It appears the United States has taken a liking to legal sports betting.
Numbers released by the American Gaming Association (AGA) on Wednesday showed commercial sports betting in the U.S. set an all-time quarterly record with a handle of $26.34 billion for the three months ended March 31.
The total was up over 102% from the $13.02 billion mark reached in the first quarter of 2021. Sports-wagering revenue soared as well, as the $1.58 billion brought in narrowly broke the previous record of $1.55 billion in last year’s Q4.
First-quarter revenue saw a dramatic increase of 64.6% compared to Q1 2021 due in large part to additional states and online sportsbooks coming to market.
The impressive numbers were also set up by a quarter chock-full of sports action that included NFL playoffs, the Super Bowl, and March Madness — one of the biggest betting events of the year.
“Four years post-PASPA, legal sports betting’s success is proving what we’ve known all along: American consumers are eager to wager within the protections of the regulated market,” AGA President and CEO Bill Miller said in a press release. “It also reinforces the need to stamp out offshore, illegal operators who prey on vulnerable customers.”
New York leads the way
There were six new regulated markets compared to the first quarter of last year in addition to the legal launch of online sports betting in New York, which previously only offered in-person wagering.
The Empire State has proven to be a betting behemoth and has instantly taken over as America’s top sports wagering market since its mobile launch on January 8.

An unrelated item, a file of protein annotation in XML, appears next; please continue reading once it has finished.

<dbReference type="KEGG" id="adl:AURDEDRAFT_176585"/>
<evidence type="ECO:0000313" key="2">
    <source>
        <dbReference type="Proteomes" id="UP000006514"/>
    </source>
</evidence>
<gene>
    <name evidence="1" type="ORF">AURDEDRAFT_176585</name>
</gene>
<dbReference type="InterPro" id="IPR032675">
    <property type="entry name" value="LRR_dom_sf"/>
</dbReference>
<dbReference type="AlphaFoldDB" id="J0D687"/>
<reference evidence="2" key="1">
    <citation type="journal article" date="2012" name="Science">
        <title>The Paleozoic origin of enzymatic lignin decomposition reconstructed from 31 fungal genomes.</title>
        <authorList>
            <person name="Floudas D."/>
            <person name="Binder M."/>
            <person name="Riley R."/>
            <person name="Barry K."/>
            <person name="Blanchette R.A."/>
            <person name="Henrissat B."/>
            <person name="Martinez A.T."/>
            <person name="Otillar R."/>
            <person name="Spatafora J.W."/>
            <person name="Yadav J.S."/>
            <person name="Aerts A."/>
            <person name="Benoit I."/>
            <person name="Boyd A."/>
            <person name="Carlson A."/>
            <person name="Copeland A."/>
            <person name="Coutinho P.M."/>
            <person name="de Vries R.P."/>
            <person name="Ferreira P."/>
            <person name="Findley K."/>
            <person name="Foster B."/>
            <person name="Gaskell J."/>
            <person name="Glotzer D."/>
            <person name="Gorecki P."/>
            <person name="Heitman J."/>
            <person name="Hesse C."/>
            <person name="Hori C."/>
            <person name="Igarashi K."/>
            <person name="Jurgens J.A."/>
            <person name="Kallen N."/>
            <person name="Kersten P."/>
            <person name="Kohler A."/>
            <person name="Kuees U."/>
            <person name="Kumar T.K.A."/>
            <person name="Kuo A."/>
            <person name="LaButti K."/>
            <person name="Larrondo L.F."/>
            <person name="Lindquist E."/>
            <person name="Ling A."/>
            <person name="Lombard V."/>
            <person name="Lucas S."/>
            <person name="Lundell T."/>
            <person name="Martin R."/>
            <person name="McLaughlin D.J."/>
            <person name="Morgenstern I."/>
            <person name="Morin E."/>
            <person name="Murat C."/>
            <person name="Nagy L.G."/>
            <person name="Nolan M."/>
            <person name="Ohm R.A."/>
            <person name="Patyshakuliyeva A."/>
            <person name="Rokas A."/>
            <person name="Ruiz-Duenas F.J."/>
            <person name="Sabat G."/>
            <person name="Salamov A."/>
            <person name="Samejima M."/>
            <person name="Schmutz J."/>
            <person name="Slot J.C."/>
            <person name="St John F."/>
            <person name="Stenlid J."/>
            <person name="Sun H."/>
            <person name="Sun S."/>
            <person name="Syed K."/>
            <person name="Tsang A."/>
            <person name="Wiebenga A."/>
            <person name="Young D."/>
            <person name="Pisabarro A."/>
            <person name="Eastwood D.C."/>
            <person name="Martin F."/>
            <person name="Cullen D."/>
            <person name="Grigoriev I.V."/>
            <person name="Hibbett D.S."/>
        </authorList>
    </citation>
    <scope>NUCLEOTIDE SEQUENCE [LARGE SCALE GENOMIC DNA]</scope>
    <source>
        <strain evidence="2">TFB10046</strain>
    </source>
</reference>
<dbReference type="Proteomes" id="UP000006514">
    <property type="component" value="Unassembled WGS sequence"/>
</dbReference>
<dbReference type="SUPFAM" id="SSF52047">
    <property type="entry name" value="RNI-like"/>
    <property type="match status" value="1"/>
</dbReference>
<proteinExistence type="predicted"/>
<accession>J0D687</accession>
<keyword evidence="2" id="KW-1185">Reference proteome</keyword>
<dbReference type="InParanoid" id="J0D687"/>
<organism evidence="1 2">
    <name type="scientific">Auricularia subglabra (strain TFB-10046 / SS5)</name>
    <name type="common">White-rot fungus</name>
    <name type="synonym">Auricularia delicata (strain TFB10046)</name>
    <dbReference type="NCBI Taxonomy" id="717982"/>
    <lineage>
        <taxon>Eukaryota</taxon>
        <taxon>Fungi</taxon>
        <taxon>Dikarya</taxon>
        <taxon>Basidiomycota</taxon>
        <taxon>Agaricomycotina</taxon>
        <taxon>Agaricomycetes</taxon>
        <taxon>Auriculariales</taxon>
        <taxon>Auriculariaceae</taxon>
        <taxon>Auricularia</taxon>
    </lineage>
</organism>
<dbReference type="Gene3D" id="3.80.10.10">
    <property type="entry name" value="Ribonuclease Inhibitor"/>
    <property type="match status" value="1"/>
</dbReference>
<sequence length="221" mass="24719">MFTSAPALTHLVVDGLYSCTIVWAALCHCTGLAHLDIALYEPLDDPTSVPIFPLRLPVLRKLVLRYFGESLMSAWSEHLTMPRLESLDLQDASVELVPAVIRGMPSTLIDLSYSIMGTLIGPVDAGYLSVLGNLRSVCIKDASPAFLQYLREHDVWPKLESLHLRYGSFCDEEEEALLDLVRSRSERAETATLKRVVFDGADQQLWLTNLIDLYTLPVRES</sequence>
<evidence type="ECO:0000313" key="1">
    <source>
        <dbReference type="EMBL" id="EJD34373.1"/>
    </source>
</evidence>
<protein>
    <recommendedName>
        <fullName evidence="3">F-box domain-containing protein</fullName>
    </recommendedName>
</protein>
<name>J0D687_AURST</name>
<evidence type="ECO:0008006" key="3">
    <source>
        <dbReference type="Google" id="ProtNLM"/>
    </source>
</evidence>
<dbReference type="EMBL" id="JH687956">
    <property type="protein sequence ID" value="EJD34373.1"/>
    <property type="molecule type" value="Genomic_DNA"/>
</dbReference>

Total wagers for the first quarter in New York hit an eye-popping $4.87 billion, leading to $320.9 million in revenue. The revenue in Q1 was more than smaller markets like Michigan and Virginia took home in all of 2021.
New York shares the nation’s highest tax rate with New Hampshire at 51% and secured over $163 million for its education fund in Q1.
Any fears that neighboring states Pennsylvania and New Jersey had of New York swallowing up their markets were put to rest as well. New Jersey and Pennsylvania saw year-over-year growth in wagering of 34.9% and 25%, respectively, according to the AGA's tracker.
Sports betting and iGaming continued to experience tremendous growth, with both verticals setting all-time quarterly records. Together, they combined for $2.79B in Q1 revenue, accounting for 19.5% of total gaming revenue. pic.twitter.com/SyAODQnfVa— American Gaming Association (@AmericanGaming) May 11, 2022
Bigger betting days ahead
While the AGA’s latest report shines a light on a healthy sports betting industry, the market will only continue to grow. Currently, more than 30 states have legalized sports betting, and some only offer in-person wagering, stifling revenue potential.
Maine recently became the first state to legalize sports betting in 2022, but it could be as much as 18 months before the first bet is placed.
More markets are expected to enter the fray this year, including Ohio, which by law must launch by Jan. 1, 2023, at the latest. And Maryland, which offers in-person wagering but not mobile, could launch online sportsbooks in late 2022.